UCSB freshman Patrick Wen Tsu Hsu, who was visiting his parents over the weekend, was found dead in their San Jose residence Saturday.

San Jose police officers were dispatched on report of an explosion at the residence on Tulip Blossom Court at approximately 4:28 p.m. on Feb. 10. The explosion, which was determined to be the cause of death of 18-year-old Hsu, is currently being investigated as a possible homicide, according to San Jose Police Dept. Press Information Officer Rueben Dalaison.

Hsu’s mother was the first to find her son and notify the police, since neighbors did not report the explosion, which was contained in Hsu’s bedroom, Dalaison said.

The type and origin of the bomb has yet to be determined; however, authorities speculate it was mailed through the U.S. Postal Service. There are currently no suspects named in the ongoing investigation, according to Dalaison.

"There is not enough evidence right now that 100 percent identifies [the bomb] as whatever was received in the package. All the evidence that they have collected is still being evaluated, looked at, and they are trying to compare that with statements that we have been receiving from family and friends to collaborate everything," he said. "But there is still nothing to identify specifically what device was used or what mode of transportation was required. When I say mode of transportation, I’m not talking about how the bomb got there, I’m talking about what it was encased in."

Due to the complexities of the case and the possibility the bomb was delivered via the Postal Service, multiple agencies are collaborating in the investigation, Dalaison said.

"The [Bureau of Alcohol, Tobacco and Firearms] is assisting, along with the postal inspectors, just to cover different aspects of the case, to assist us in doing it, but we’re pretty much running the investigation," he said.

After speaking with Hsu’s father, Chen Hsu, Chancellor Henry Yang announced that UCSB will fly its flags at half-staff today in Hsu’s honor.

"The untimely death of our student, Patrick Hsu, has been deeply felt with extreme sadness by the entire UCSB campus community. We mourn the tragic and senseless loss of this young life," Yang said. "Patrick was a well-liked and hard-working student who brought joy to his peers. Patrick’s father told me that his son was excited to be a UCSB student, was enjoying his studies here and that he had a bright future ahead of him."

Hsu, a pre-economics major, lived in Francisco Torres Residence Hall. His death has noticeably affected his fellow students and dormmates, said Jessica Atwell, a freshman biology major and FT resident.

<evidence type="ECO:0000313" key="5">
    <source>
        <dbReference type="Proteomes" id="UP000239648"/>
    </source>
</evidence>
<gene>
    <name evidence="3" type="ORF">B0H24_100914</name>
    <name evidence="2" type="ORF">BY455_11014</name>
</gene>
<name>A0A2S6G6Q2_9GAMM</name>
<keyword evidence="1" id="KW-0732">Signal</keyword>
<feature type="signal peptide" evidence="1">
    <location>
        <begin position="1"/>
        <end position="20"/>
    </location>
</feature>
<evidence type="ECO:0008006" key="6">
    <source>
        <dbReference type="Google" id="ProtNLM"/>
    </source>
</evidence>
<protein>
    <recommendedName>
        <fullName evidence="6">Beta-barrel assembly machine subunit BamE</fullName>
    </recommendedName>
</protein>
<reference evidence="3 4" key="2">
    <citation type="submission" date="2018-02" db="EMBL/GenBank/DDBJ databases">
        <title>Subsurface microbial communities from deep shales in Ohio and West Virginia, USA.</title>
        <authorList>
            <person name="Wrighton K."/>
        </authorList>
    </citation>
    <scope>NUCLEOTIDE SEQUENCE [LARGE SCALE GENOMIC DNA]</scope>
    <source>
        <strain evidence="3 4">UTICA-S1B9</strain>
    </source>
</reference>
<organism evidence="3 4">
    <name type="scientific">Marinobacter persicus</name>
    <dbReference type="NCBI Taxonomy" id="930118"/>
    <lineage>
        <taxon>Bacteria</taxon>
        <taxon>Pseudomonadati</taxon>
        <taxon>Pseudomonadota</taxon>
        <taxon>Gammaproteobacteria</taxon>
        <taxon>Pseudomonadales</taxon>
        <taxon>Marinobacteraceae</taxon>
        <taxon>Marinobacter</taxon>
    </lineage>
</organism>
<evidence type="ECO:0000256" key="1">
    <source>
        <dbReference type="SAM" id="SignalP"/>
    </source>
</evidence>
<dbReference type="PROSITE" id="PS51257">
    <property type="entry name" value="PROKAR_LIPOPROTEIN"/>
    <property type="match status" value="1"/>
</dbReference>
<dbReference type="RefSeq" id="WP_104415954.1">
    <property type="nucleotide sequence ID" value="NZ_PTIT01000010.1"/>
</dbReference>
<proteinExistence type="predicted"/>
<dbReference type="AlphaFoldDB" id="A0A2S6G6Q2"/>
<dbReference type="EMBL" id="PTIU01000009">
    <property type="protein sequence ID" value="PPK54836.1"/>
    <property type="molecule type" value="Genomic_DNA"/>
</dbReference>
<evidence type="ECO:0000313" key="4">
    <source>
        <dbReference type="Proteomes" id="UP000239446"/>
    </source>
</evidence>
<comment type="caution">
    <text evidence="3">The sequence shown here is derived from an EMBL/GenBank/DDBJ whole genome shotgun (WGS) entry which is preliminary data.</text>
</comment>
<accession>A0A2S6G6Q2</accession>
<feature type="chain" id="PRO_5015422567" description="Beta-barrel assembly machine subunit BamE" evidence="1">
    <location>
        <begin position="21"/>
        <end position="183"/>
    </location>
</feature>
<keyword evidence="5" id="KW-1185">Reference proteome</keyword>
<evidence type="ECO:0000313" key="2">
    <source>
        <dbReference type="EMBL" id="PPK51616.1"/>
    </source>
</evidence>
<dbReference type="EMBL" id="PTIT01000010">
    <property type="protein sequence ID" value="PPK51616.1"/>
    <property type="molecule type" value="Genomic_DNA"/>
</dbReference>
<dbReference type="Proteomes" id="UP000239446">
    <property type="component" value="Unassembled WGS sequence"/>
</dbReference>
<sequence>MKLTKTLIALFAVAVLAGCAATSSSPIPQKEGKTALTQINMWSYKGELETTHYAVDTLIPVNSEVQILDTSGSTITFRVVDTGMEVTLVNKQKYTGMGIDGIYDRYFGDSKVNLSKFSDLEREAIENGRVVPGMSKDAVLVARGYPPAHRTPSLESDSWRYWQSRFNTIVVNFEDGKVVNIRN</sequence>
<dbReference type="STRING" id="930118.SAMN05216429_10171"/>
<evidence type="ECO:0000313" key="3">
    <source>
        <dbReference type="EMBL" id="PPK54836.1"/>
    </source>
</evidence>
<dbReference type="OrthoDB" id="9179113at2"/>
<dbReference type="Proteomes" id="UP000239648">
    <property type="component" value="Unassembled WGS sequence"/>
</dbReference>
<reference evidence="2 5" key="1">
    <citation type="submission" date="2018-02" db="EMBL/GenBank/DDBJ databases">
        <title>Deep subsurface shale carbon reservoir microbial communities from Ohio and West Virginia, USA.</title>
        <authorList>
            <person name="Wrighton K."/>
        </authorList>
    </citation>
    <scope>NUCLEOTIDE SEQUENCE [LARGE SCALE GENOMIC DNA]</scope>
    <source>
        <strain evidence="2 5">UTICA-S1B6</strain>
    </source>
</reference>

"A lot of people cared and loved him. You can tell by looking around at the people here at FT — the whole atmosphere is sad. No one expects this type of thing to happen in your first year of college; it is just really horrible," she said. "He was one of my favorite people I’ve met in college. He was just an easygoing guy, he wanted to surf and snowboard, he was the type of guy who just wanted to have fun."

Junior business economics major Chad Nassif, who worked with Hsu in UCSB’s Ski and Snowboard Club, said he was well-liked because of his positive attitude.

"He was a 100-percent good guy all the way through. I saw him at least three times a week and he was always smiling and laughing," Nassif said. "He had a great laugh; you could recognize it across the campus when you heard it."

Hsu’s extroverted personality made him many friends in the short time he was at UCSB, junior history major Matt Hunstock said.

"He was very outgoing; he was one of the most popular guys living in FT, where he went by the nickname of Trick," Hunstock said. "Of all people, he was the most happy-go-lucky person I’ve met. That is why this is so weird to everybody."

Atwell said his sense of humor and ability to make others feel at ease will not be forgotten.

"I think everybody who was friends with Trick knew he was an incredibly funny person," she said. "He would make people laugh. All my memories of Trick are of him doing or saying something funny. He was always in a good mood and willing to cheer you up when you needed it. He was a genuine friend."

A memorial service is currently being planned, but specifics have yet to be finalized, Hunstock said.

"We are going to hold a memorial service for him, maybe through the Ski and Snowboard Club or perhaps with his parents," he said. "It hasn’t been organized yet."